Recent studies have shown that transcription factors (TFs) play a critical role in controlling gene expression related to the flavonoid pathway through the ternary complex [14, 15]. In Arabidopsis, MYB factor TT2 controls PA accumulation by interacting with the bHLH protein TT8 and the WD-40 factor TTG1 [16]. PA regulation via the MBW complex has also been identified in apple, strawberry, and poplar [17, 18]. In persimmon, two MYB TFs, DkMYB2 and DkMYB4, are involved in PA biosynthesis by forming the MBW complex with DkMYC1 (bHLH) and DkWDR1 (WD-40) [19,20,21,22]. Several TFs are involved in flavonoid biosynthesis by regulating the MBW complex. In Arabidopsis, TT1 (WIP domain-containing zinc-finger protein), TTG2 (WRKY family protein), and TT16 (MADS domain protein) regulate PA biosynthesis by interacting with the MBW complex (TT2, TT8, and TTG1) in seed coat [23,24,25]. MYBL2 acts as a negative regulator in anthocyanin biosynthesis by inhibiting the MBW complex [26, 27]. MdMAC52 regulates anthocyanin and PA accumulation by controlling the expression of MdMYB9/11 in the MBW complex [28]. In Arabidopsis, E3 ligase COP1/SPA interacting with the MYB TF PAP1 and PAP2 control anthocyanin levels [29]. The transcriptional regulation of flavonoid/PA biosynthesis is complex as numerous TFs are involved in the biosynthetic process [30]. Little is known about other regulators and the regulatory networks associated with PA accumulation in persimmon.

Transcriptomic profiling is widely used to assess species genetic diversity and allows to investigate the molecular basis of specific traits of interest [31,32,33,34,35]. Illumina-based RNA sequencing is a powerful tool for quantifying gene expression, but the computational challenges in de novo assembly using short-reads limit its application in organisms without a reference genome [36]. The full-length transcriptome generated by Pacific BioSciences (PacBio) has been commonly used for organisms lacking a complete reference genome because the resulting transcriptome can be used as a reference without the genome. The PacBio Iso-seq is a single-molecule real-time sequencing with read lengths up to 20 kb. It yields full-length transcripts from 3’ to 5’ end eliminating the need of assembly [37]. The integration of Illumina RNA-seq with PacBio Iso-seq has been widely applied to quantify transcript expression throughout plant development [38,39,40,41]. In this study we integrated Illumina RNA-seq and PacBio Iso-seq to investigate the regulators and the regulatory networks involved in PA accumulation in three persimmon genotypes with different PAs accumulation patterns: LT (C-PCNA), MP (non-PCNA), and YH (J-PCNA). We constructed a reference transcriptome and analysed transcriptome dynamics during four fruit developmental stages.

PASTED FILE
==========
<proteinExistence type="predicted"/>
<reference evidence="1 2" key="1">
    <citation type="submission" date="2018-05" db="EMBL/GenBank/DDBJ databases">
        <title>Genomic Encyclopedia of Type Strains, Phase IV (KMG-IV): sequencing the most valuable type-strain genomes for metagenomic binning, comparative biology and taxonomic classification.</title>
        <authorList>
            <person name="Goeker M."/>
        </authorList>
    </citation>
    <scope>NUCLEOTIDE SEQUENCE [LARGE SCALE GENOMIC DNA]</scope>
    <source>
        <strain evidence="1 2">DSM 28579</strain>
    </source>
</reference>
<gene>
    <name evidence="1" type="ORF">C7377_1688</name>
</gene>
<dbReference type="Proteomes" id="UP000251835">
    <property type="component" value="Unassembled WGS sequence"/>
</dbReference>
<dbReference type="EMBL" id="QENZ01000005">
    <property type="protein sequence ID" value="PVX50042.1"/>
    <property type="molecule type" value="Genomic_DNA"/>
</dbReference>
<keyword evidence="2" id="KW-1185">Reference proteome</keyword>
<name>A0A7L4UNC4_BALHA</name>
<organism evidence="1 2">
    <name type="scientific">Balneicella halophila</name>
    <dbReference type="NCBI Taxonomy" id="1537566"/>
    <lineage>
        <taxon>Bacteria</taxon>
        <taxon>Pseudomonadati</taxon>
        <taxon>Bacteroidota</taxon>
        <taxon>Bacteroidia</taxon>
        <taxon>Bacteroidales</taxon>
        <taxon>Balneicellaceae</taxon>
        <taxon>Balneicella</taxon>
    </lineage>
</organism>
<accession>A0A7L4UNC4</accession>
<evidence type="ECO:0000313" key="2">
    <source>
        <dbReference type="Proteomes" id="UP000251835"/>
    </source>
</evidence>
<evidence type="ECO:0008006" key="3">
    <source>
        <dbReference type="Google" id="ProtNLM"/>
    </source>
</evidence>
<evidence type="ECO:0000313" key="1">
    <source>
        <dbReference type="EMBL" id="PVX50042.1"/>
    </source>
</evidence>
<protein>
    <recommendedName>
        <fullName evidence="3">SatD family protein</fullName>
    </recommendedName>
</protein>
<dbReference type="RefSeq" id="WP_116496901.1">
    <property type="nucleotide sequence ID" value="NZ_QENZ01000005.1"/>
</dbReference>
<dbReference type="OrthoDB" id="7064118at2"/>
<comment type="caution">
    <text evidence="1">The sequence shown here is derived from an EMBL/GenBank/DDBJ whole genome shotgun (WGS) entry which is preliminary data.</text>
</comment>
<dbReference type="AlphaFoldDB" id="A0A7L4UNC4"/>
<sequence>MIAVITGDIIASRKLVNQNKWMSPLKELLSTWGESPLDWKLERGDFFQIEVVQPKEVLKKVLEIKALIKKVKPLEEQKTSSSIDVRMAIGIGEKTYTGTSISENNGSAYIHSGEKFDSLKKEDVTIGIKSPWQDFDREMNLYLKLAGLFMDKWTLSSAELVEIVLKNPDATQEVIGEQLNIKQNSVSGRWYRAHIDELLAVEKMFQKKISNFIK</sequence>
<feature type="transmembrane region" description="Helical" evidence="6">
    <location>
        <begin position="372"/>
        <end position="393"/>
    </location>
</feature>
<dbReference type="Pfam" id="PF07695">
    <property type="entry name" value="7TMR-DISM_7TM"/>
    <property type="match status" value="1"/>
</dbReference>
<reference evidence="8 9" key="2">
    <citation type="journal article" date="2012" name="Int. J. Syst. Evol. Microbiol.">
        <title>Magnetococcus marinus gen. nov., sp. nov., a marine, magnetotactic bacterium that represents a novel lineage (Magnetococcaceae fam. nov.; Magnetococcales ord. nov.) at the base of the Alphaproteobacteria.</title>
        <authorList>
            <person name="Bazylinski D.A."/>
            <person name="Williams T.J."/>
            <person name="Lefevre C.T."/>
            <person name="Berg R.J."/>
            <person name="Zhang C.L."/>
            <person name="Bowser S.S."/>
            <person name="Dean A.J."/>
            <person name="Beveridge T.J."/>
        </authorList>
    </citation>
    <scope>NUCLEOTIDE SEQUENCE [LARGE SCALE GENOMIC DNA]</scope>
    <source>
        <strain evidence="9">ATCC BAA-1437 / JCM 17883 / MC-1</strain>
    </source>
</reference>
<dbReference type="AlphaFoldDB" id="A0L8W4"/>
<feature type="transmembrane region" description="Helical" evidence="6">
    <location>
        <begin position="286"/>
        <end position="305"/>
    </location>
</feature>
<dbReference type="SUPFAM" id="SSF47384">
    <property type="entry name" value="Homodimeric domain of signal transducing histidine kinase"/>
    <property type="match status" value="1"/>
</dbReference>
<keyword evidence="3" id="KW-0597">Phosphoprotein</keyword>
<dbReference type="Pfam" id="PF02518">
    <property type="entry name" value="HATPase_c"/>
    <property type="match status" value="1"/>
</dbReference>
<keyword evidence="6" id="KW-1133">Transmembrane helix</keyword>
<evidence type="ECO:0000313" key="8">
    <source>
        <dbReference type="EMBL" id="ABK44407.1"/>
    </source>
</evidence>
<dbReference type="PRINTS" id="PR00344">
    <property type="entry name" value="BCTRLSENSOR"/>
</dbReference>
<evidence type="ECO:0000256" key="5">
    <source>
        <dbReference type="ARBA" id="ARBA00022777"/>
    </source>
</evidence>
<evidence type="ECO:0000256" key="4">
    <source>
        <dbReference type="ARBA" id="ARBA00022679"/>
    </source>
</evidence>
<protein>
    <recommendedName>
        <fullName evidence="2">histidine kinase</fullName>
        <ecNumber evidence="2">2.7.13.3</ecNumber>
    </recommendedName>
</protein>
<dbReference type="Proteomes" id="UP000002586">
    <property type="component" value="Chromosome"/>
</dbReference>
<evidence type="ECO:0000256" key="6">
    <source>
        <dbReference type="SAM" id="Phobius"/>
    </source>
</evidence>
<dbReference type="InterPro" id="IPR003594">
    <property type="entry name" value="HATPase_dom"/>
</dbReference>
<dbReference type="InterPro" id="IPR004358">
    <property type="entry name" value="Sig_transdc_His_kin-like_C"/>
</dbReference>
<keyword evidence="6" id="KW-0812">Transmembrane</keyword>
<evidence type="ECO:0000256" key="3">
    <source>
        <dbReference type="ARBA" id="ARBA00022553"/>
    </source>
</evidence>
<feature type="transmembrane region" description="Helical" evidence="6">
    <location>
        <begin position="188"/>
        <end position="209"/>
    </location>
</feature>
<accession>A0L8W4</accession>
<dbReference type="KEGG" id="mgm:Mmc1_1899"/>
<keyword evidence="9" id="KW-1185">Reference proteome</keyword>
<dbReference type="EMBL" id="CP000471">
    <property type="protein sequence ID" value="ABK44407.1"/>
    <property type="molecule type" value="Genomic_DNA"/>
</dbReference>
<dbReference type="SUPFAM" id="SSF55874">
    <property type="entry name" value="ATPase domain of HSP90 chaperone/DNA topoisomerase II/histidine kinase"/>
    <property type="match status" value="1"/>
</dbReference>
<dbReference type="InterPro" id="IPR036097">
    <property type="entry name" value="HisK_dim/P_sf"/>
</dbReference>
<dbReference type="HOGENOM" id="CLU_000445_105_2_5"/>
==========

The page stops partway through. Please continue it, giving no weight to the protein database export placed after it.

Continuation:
Quantitation of PA content in three persimmon genotypes

It takes about 25 weeks for the persimmon fruit to reach maturity. Figure 1 a shows the morphological features of the three genotypes LT, YH, and MP at four different stages: 2.5 (S1), 10 (S2), 20 (S3), 25 (S4) weeks after bloom. From S1 to S3, fruit size kept rising. From S3 to S4, fruit maturity was reached and peel colour changed from green to orange. The three genotypes showed distinct PA accumulation patterns throughout fruit development (Fig. 1b). All the three genotypes started with high soluble-PA content at S1, ranging from 2.0 FW% for LT to 1.7 FW% for YH. Levels of soluble PA differed significantly in the subsequent fruit developmental stages. Soluble PA for YH decreased rapidly to 0.1 FW% at S2 while soluble PA levels for LT (1.6 FW%) and MP (1.7 FW%) remained high. Soluble PA levels in LT decreased notably (0.3 FW%) at S4, when the fruit became edible without treatment. Conversely, soluble PA levels in MP were still over 1.0 FW% at that time. The insoluble PA levels for Chinese genotypes decreased from S1 to S2 and increased from S2 to S4. The insoluble PA for Japanese persimmon YH, on the other hand, showed a continuous decrease throughout fruit development.

Fig. 1
figure 1

Fruit morphology and PA content at 2.5, 10, 20, 25 weeks after bloom in LT, MP, and YH. a The fruit morphology of the three genotypes at four stages. b The changes of fruit PA content at four stages in the three genotypes. Each value represents a mean ± SD of three independent biological replicates